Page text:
Therefore, it is ok to be upset with people or situations that are sinful or unrighteous, or in response to unfair treatment and show your displeasure with them or the situation. Yet, at the same time, as Jesus did in Mark 3:5f, you need to take the appropriate action to demonstrate what true righteousness, grace, love, and mercy are. You can be angry because of maltreatment or gossip from others, and yet still put the matter in the Lord’s hands and not sin.

e. Anger is used as an anthropopathism in two phrases which are found many times in the Bible:

1) “The anger of the Lord,”  Num 25:4; 32:14; Deut 29:20; Judges 3:8; 10:7; 2:14, 20; 2 Kings 24:20; Lam 4:16; Jer 4:8; 25:37; 30:24; 51:45; 52:3; Zeph 2:2-3; Ps 2:5.

2) “The wrath of God.”  2 Chron 28:11; Ezra 10:14; Ps 78:31; John 3:36; Rom 1:18; Eph 5:6; Col 3:6; Rev 14:10, 19; 15:1, 7; 16:1; 19:15.

Famous Anger Quotes.

  • “Whatever is begun in anger, ends in shame.” – Benjamin Franklin
  • “He who harbors hatred and bitterness injures himself far more than the one towards whom he manifests these evil propensities.” – David O. McKay
  • “Anger itself does more harm than the condition which aroused anger.” – David O. McKay
  • “Whenever you get red in the face, whenever you raise your voice, whenever you get ‘hot under the collar,’ or angry, rebellious, or negative in spirit, then know that the spirit of God is leaving you and the spirit of Satan is beginning to take over.” – Theodore M. Burton
  • “For every sixty seconds of anger, you lose one minute of happiness.” – Ralph Waldo Emerson
  • “If a man does not control his temper, it is a sad admission that he is not in control of his thoughts. He then becomes a victim of his own passions and emotions, which lead him to actions that are totally unfit for civilized behavior, let alone behavior for a priesthood holder.” -President Ezra Taft Benson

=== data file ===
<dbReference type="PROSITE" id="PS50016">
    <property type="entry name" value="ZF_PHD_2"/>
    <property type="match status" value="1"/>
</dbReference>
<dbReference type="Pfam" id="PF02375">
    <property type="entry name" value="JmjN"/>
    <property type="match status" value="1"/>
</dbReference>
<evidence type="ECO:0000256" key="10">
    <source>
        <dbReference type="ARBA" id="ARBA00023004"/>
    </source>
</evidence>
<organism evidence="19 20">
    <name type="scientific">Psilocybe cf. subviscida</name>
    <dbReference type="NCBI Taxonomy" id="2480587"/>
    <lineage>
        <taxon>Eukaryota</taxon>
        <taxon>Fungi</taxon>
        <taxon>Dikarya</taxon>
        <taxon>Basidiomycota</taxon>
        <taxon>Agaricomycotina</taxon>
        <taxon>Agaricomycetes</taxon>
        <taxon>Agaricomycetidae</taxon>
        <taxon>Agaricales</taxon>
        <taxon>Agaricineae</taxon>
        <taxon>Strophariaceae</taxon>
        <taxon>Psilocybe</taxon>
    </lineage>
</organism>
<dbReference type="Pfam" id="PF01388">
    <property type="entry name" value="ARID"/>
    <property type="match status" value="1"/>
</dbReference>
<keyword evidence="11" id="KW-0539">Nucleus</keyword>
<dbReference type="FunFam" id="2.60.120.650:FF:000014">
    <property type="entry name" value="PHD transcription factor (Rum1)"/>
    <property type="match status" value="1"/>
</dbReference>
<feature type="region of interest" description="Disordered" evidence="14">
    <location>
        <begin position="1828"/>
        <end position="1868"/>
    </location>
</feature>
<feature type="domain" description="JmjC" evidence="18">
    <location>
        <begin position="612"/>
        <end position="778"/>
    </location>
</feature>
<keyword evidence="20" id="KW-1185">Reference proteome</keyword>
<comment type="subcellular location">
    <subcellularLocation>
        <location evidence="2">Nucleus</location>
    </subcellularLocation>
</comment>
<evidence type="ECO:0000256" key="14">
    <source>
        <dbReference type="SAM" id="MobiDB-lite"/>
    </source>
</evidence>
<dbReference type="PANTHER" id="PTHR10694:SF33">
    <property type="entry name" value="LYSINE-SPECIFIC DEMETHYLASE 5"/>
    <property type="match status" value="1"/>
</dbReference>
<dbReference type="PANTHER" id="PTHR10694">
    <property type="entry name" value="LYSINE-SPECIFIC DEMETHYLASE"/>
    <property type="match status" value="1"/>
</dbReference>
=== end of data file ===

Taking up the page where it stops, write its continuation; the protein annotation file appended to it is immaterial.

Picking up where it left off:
• “He who can suppress a moments anger may prevent a day of sorrow.” – Tryon Edwards
  • “Anger is just a letter short of DANGER.” – anonymous
  • “Nothing gives one person so much advantage over another as to remain always cool and unruffled under all circumstances.” – Thomas Jefferson
  • “Most people usually do not assume responsibility for their anger. Instead, what we typically hear is, “You made me angry.” “They made me upset,” etc. I trust it is evident that these types of statements are not true. No one else can “make” you angry. We have to make ourselves angry. What others say and do is, yes, a part of the equation, but without our contribution to the equation, anger cannot arise nor exist. This can be a very threatening conception of anger, and yet it is also very freeing, for as long as we do determine our own emotional responses, we are free to change and to control them. If other people or events were, in fact, responsible for our emotional responses, then we would not have the freedom nor ability to change them, unless we could control other people and events, which is much more challenging and usually impossible. Thus, principle 1 in the case against anger is, we are ultimately responsible for our own anger.” – Kelly, Burton C.
  • Someone has said, “The size of a man may be measured by the size of the things that make him angry.” How true that is! To become upset and infuriated over trivial matters gives evidence of childishness and immaturity in a person. – Elder ElRay L. Christiansen
  • “He who angers you, conquers you.” – Elizabeth Kenny

Anger Illustration

There once was a little boy who had a bad temper. His father gave him a bag of nails and told him that every time he lost his temper, he must hammer a nail into the back of the fence. The first day the boy had driven 37 nails into the fence. Over the next few weeks, as he learned to control his anger, the number of nails hammered daily gradually dwindled down. He discovered it was easier to hold his temper than to drive those nails into the fence….

Finally, the day came when the boy didn’t lose his temper at all. He told his father about it and the father suggested that the boy now pull out one nail for each day that he was able to hold his temper.

The day passed and the young boy was finally able to tell his father that all the nails were gone.

The father took his son by the hand and led him to the fence. He said, “You have done well, my son, but look at the holes in the fence. The fence will never be the same. When you say things in anger, they leave a scar just like this one. You can put a knife in a man and draw it out. It won’t matter how many times you say I’m sorry, the wound is still there.”

A verbal wound is as bad as a physical one.

Leave a Reply